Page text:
It's another world up here, where the cloudbase is down. In these conditions, with high winds and no visibility, we are taught the most. We have to become super-aware of our surroundings or we are lost. It's a lot to do with self-reliance, being comfortable in the hills, being part of them.
This is what it's all about. More than any of the small challenges we set ourselves, any race, any win, any loss. It's about a deep sense of belonging up here.
'Who's idea was this, then?' Runners piling up Catbells with Robinson and Hindsgarth distant memories behind. Photo courtesy of Bill aka Baggins.
With ten minutes to go before the start of the epic Anniversary Waltz, I felt a hand on my shoulder. It belonged to Wendy Dodds, one of the greatest fell-runners of her generation. She just whispered "Now, this is a real race...." before disappearing into the crowd.
She wasn't wrong. Compared to the piddling winter fell races, this was on an altogether bigger scale. No fewer than 5 summits, 3600 feet of ascent over 12 miles, this was different. Keeping what I amusingly call race pace up over this distance and terrain would take me into very different territory.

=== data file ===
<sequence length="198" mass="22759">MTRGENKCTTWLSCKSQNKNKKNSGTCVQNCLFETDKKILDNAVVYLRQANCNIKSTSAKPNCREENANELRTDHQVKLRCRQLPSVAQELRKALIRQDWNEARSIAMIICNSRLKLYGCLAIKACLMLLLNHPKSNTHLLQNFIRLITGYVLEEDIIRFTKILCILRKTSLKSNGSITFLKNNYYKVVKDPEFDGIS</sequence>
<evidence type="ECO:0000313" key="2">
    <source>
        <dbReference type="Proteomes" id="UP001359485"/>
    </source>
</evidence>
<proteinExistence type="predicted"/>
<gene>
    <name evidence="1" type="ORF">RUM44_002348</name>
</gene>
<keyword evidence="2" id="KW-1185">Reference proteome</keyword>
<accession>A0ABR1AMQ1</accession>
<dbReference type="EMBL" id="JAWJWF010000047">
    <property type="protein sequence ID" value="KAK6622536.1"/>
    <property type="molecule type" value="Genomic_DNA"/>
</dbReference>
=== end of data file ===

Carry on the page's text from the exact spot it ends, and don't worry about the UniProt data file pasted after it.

A fierce wind shot us up and onto the first, most gruelling peak, and I was two minutes ahead of last year's time. As the route circled back on itself to Hindsgarth, the wind was against us though, and this kept up most of the rest of the way, making it a tough battle of the mental over physical.
Over a welcome blob of mince and tatties after the race (food of champions), it struck me again what a nice bunch of people fell runners generally are. There's also a touching tendency to completely inarticulate understatement amongst those, generally, who are superhuman in what they do..."aye..grand..." might be the long version of what is said at the end of a tough day out on the hills...
When Al Alvarez eloquently summed the need to climb as 'Feeding the Rat', he probably didn't quite envisage the way it would set the paradigm for describing the compulsion to climb to the outside world. Whilst the insatiable gnawing from the inside that he describes is undoubtedly a good analogy, there's always the personal question as individuals as to why we climb. A Russian doll of enigmas that is never quite resolved.
Sometimes the rat is more bloated than hungry, and it all seems like a bit of an effort. At other times, there it is.. a circular feeding frenzy of risk and reward.
Our latest pilgrimage of the hungry rodents took us to another great swathe of European limestone: Provence. The seductive combination of hot, dry rock, wonderful food and wine was quite enough to feed any number of rats.
Of Stones and Men
Of course, the weather turned wet, and in contrast to the highly planned nature of climbing days, we followed our noses into old, medieval walled cities and let fate decide what we should see. It has not let us down so far. In the back-streets of one city, we found the remnants of a wonderful exhibition, 'De L'homme et des Pierres'. The natural masters of the trompe d'oeil, this purely French exhibition was stunning in its subtle interplay of black and white and warm limestone. Quite something.